Media: Explain Destruction of Offices 05/16 10:03
NEW YORK (AP) -- News organizations demanded an explanation Saturday for an
Israeli airstrike that targeted and destroyed a Gaza City building housing the
offices of The Associated Press, broadcaster Al-Jazeera and other media outlets.
AP journalists and other tenants were safely evacuated from the 12-story
al-Jalaa tower after the Israeli military warned of an imminent strike. Three
heavy missiles hit the building within the hour, disrupting coverage of the
ongoing conflict between' Gaza's Hamas rulers and Israel. At least 145 people
in Gaza and eight in Israel have been killed since the fighting erupted on
"The world will know less about what is happening in Gaza because of what
happened today," AP President and CEO Gary Pruitt said. He said the American
news agency was seeking information from the Israeli government and engaging
with the U.S. State Department to learn more.
Mostefa Souag, acting director-general of Al-Jazeera Media Network, called
the strike a "war crime" and a "clear act" to stop journalists from reporting
on the conflict. Kuwait state television also had office space in the
now-collapsed Gaza City building.
"The targeting of news organizations is completely unacceptable, even during
an armed conflict. It represents a gross violation of human rights and
internationally agreed norms," Barbara Trionfi, the executive director of the
International Press Institute, said.
In a standard Israeli response, the military said that Hamas was operating
inside the building, and it accused the militant group of using journalists as
human shields. But it provided no evidence to back up the claims.
Israeli military spokesman Lt. Col. Jonathan Conricus claimed that Hamas
used the building for a military intelligence office and weapons development.
He alleged "a highly advanced technological tool" that the militant group used
in the fighting was "within or on the building."
But Conricus said he could not provide evidence to back up the claims
without "compromising" intelligence efforts. He added, however: "I think it's a
legitimate request to see more information, and I will try to provide it."
Pruitt, the AP's CEO, said the news agency had been in the building for 15
years and "we have had no indication Hamas was in the building or active in the
"We have called on the Israeli government to put forward the evidence," he
said. "This is something we actively check to the best of our ability. We would
never knowingly put our journalists at risk."
Some press freedom advocates said the strike raised suspicions that Israel
was trying to hinder coverage of the conflict. The New York-based Committee to
Protect Journalists demanded Israel "provide a detailed and documented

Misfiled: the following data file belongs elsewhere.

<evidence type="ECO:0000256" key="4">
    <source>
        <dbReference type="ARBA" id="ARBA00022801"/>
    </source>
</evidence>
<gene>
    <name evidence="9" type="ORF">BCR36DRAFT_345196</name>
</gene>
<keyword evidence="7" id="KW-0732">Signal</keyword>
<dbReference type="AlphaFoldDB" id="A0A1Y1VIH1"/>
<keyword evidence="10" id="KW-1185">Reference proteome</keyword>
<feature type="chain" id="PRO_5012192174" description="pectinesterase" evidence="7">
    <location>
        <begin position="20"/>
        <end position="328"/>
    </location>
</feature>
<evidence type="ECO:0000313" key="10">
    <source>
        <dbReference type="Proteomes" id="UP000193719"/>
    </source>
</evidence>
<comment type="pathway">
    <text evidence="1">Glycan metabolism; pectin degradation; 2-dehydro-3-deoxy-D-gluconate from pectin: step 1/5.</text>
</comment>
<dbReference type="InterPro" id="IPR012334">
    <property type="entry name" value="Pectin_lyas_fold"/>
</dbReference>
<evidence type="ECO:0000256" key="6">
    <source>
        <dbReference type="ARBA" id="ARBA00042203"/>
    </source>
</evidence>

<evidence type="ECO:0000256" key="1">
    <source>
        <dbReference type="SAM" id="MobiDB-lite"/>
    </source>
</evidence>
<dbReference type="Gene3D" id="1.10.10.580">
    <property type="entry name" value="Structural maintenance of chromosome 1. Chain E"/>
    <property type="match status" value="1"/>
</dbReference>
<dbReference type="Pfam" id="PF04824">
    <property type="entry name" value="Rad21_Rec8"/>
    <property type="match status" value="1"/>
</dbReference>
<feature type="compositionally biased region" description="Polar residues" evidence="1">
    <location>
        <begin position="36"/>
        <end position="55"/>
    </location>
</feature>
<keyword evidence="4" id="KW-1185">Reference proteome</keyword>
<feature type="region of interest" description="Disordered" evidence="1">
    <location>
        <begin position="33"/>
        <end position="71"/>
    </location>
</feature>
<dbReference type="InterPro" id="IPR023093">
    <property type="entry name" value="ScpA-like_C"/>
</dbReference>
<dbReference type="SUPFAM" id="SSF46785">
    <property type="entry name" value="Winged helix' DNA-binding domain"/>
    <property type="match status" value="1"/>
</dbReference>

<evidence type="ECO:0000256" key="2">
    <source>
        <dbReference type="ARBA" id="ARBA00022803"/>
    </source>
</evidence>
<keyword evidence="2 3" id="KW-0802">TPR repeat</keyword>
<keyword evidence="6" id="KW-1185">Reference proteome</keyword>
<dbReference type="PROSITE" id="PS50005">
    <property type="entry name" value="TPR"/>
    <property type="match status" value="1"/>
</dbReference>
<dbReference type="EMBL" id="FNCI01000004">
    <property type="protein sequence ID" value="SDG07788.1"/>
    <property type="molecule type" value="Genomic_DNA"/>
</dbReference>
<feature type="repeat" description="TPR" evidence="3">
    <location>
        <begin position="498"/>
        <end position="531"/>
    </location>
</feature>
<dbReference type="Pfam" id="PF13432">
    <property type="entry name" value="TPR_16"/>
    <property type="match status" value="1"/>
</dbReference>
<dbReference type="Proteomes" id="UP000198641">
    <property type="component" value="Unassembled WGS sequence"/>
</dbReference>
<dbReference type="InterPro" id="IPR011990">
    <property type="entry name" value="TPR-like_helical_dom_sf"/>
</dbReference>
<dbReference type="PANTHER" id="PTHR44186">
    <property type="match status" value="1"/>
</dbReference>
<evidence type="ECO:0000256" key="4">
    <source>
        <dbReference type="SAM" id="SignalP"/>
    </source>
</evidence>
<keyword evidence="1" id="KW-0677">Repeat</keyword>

justification" for the strike.
"This latest attack on a building long known by Israel to house
international media raises the specter that the Israel Defense Forces is
deliberately targeting media facilities in order to disrupt coverage of the
human suffering in Gaza," the group's executive director, Joel Simon, said in a
The Washington-based National Press Club called the strike "part of a
pattern this week of Israeli forces destroying buildings in Gaza that house
media organizations" and also questioned whether the assaults seek to "impair
independent and accurate coverage of the conflict."
"We call upon Israeli authorities to halt strikes on facilities known to
house press," the National Press Club said. "Reliable media organizations are
the best sources of accurate information about events in Gaza, and they must
not be prevented from doing their vital job."
The bombing followed media consternation over an Israeli military statement
that prompted some news organizations, including The Wall Street Journal, to
erroneously report early Friday that Israel had launched a ground invasion of
Israeli military commentators said the media had been used in a ruse to lure
Hamas militants into a deadly trap. Conricus denied that the military engaged
in a deliberate deception when it tweeted falsely Friday that ground forces
were engaging in Gaza, calling it "an honest mistake."
The AP, based on its analysis of the army's statement, phone calls to
military officials and on the ground reporting in Gaza, concluded there was no
ground incursion and did not report there was one.
The strike on a building known to have the offices of international media
outlets came as a shock to reporters who had felt relatively protected there.
"Now, one can understand the feeling of the people whose homes have been
destroyed by such kind of air attacks," Al-Jazeera producer Safwat al-Kahlout,
who was at the bureau in Gaza when the evacuation warning came, told the
broadcaster Saturday. "It's really difficult to wake up one day and then you
realize that your office is not there with all the career experiences, memories
that you've had."
AP's top floor offices and roof terrace on the now-destroyed building had
provided a prime location for covering fighting in Gaza. The news agency's
camera offered 24-hour live shots this week as Hamas rockets arched toward
Israel and Israeli airstrikes hammered the city.
Just a day before the bombing, AP correspondent Fares Akram wrote in a
personal story that the AP office was the only place in Gaza were he felt
"The Israeli military has the coordinates of the high-rise, so it's less
likely a bomb will bring it crashing down," Akram wrote.
The next day, Akram tweeted about running from the building and watching its
destruction from afar.
The New York Times joined other news organizations in expressing alarm about
the targeting of al-Jalaa tower.
"The ability of the press to report on the ground is a profoundly important
issue that has an impact on everyone." the newspaper's vice president of
communications, Danielle Rhoades Ha, said. "A free and independent press is
essential to helping to inform people, bridge differences and end the conflict."